Sudan lifts state of emergency imposed since coup
Sudan's army chief Abdel Fattah Al-Burhan has issued a decree lifting the state of emergency nationwide.
Sudan's army chief, Abdel Fattah Al-Burhan, abolished the state of emergency established following last year's military coup, according to the ruling sovereign council.
Burhan "issued a decree lifting the state of emergency nationwide," the council said in a statement.
The order was made "to prepare the atmosphere for a fruitful and meaningful dialogue that achieves stability for the transitional period," it added.
The decision was made on Sunday following a meeting with senior military officials who recommended that the state of emergency be repealed and those arrested under emergency law be released.
It also came after the latest calls for the state of emergency to be lifted by UN special representative Volker Perthes, following the death of two demonstrators during anti-coup demonstrations on Saturday.
Protests in Sudan
Since the coup, Sudan has been rocked by enormous protests, which have been met with a violent crackdown that has left about 100 people dead and hundreds injured, according to pro-democracy medics. Hundreds of activists have also been arrested as part of the emergency law crackdown.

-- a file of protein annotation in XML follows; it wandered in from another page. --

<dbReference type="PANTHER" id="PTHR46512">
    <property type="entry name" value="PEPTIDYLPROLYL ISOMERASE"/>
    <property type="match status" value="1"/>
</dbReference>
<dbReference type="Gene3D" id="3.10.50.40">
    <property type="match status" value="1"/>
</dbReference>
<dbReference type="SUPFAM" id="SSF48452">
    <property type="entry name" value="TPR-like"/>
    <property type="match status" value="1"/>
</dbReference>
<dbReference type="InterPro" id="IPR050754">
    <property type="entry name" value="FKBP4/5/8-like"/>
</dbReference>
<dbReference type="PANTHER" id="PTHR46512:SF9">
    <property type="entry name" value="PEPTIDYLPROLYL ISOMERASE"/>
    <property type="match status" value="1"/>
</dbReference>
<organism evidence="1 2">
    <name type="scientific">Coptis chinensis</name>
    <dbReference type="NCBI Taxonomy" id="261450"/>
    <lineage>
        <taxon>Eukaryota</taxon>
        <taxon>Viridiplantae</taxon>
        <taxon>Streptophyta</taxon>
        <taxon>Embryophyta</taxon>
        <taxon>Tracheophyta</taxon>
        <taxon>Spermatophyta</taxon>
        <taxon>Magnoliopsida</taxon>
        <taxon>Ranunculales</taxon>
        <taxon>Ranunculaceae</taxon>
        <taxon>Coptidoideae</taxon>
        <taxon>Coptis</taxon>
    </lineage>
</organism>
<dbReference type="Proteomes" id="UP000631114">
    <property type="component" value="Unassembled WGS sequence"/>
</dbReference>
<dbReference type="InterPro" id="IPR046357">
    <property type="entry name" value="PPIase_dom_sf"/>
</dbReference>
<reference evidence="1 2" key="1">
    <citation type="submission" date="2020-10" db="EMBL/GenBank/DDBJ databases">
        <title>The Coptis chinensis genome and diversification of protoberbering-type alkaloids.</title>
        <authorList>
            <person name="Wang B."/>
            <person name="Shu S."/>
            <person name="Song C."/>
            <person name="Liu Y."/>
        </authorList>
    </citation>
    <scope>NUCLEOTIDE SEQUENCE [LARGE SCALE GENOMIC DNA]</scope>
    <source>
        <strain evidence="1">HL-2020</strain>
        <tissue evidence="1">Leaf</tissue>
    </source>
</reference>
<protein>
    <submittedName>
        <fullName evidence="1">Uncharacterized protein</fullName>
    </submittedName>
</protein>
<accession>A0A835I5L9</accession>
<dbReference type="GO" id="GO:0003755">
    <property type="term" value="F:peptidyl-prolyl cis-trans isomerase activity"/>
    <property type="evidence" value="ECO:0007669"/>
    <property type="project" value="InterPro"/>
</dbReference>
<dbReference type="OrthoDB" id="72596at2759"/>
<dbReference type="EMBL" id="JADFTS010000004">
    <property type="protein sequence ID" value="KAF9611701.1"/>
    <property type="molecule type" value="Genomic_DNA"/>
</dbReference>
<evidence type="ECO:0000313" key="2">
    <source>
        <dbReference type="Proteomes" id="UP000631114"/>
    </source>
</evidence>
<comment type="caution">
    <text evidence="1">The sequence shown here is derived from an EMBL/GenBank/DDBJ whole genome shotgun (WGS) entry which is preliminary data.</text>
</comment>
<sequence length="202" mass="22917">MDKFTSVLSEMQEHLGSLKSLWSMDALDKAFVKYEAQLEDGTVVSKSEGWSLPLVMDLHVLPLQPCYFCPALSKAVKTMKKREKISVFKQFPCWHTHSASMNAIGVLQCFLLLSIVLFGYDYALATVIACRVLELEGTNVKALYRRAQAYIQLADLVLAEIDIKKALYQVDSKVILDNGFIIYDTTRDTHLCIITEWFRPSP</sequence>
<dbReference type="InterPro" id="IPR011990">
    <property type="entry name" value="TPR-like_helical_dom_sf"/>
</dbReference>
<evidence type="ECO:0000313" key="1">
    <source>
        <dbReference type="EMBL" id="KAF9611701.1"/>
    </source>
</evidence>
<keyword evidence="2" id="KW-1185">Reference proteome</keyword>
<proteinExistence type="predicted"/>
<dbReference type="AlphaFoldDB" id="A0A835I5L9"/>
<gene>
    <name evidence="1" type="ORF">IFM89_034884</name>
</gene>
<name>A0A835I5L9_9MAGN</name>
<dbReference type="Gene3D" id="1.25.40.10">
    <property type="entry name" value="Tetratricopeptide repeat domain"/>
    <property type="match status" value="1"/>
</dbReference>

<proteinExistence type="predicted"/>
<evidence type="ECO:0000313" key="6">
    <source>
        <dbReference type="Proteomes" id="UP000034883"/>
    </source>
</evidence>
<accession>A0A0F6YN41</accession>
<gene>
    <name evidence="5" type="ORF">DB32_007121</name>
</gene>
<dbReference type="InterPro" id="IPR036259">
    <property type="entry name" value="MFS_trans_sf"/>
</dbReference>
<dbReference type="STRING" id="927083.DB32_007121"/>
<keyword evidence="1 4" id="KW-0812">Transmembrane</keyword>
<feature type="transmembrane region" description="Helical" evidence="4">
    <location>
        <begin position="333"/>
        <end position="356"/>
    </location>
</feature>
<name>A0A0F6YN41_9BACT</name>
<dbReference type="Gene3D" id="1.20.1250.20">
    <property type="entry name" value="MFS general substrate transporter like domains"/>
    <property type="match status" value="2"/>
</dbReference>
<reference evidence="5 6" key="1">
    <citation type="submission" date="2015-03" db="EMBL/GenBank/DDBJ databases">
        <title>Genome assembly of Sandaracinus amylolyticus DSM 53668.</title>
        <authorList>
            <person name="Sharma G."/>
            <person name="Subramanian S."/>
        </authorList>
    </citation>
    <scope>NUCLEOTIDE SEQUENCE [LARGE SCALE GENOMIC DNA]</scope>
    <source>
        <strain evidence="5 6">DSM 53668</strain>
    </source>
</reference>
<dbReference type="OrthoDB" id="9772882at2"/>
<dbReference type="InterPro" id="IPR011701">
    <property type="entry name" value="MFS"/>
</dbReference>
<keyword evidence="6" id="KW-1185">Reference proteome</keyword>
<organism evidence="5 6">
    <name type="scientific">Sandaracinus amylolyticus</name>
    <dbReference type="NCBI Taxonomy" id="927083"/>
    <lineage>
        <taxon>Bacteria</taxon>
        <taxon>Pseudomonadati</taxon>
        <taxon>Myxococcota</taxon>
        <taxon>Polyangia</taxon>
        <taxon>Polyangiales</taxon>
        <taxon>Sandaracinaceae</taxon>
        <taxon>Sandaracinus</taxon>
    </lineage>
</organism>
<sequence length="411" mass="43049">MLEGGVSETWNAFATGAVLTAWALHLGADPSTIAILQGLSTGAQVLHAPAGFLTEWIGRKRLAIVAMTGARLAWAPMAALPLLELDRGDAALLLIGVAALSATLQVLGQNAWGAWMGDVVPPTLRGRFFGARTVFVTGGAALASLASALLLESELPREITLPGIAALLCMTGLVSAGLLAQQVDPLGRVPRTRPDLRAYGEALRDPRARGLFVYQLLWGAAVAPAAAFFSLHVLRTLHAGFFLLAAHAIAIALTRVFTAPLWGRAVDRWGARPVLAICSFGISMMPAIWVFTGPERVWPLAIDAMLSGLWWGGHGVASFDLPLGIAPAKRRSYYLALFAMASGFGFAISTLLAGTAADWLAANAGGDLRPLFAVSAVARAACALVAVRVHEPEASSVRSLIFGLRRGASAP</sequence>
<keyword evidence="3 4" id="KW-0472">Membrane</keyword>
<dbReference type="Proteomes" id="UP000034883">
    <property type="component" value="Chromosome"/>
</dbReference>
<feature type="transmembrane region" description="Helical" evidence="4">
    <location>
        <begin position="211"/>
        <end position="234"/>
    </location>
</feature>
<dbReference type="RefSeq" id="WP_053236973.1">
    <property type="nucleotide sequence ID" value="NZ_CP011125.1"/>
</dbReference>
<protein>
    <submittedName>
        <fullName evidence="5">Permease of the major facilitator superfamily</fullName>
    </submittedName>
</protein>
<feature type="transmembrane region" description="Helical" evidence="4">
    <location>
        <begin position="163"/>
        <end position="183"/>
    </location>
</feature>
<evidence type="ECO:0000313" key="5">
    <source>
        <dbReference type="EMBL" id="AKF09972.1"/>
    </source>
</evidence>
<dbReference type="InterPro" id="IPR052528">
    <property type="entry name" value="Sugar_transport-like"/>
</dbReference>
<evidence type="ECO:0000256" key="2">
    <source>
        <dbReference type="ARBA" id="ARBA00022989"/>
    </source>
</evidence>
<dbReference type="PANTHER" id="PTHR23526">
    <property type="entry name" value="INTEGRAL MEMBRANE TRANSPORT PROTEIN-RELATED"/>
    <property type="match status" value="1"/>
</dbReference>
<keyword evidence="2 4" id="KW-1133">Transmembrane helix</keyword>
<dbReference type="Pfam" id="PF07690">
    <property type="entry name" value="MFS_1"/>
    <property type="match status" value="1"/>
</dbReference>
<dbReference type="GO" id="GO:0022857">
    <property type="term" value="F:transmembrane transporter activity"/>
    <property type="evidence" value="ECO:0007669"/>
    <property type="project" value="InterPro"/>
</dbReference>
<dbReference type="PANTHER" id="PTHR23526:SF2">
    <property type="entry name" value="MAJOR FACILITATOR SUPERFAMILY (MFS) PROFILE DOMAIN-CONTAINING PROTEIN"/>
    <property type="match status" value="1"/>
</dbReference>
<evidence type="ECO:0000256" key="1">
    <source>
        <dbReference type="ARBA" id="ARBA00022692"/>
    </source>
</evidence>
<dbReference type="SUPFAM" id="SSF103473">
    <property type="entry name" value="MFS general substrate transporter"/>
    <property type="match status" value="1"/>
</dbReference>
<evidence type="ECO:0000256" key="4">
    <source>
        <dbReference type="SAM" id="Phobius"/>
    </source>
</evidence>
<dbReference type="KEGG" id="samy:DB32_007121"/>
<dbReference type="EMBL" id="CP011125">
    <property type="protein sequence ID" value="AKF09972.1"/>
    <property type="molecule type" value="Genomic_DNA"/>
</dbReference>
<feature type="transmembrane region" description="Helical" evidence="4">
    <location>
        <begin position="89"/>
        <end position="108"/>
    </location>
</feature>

Military officials also suggested on Sunday that the live TV unit of the Qatar-based network Al Jazeera begin operations in Sudan after authorities barred it from doing so in January for "unprofessional" coverage of protesters.
Sudan has been reeling from escalating instability since Burhan spearheaded the October 25 coup, upending a delicate transition following President Omar Al-Bashir's ousting in 2019.
The military takeover sparked significant international condemnation and severe actions, including critical aid cuts by Western nations until the transition to civilian governance could resume.
Sudan, one of the poorest countries on the planet, is also suffering from a collapsing economy as a result of decades of international isolation and mismanagement under Bashir.
Moreover, the UN, along with the African Union and the regional bloc IGAD, has been pushing for Sudanese-led talks to end the situation. Western governments have supported the UN-AU-IGAD bid and urged Sudanese sides to participate.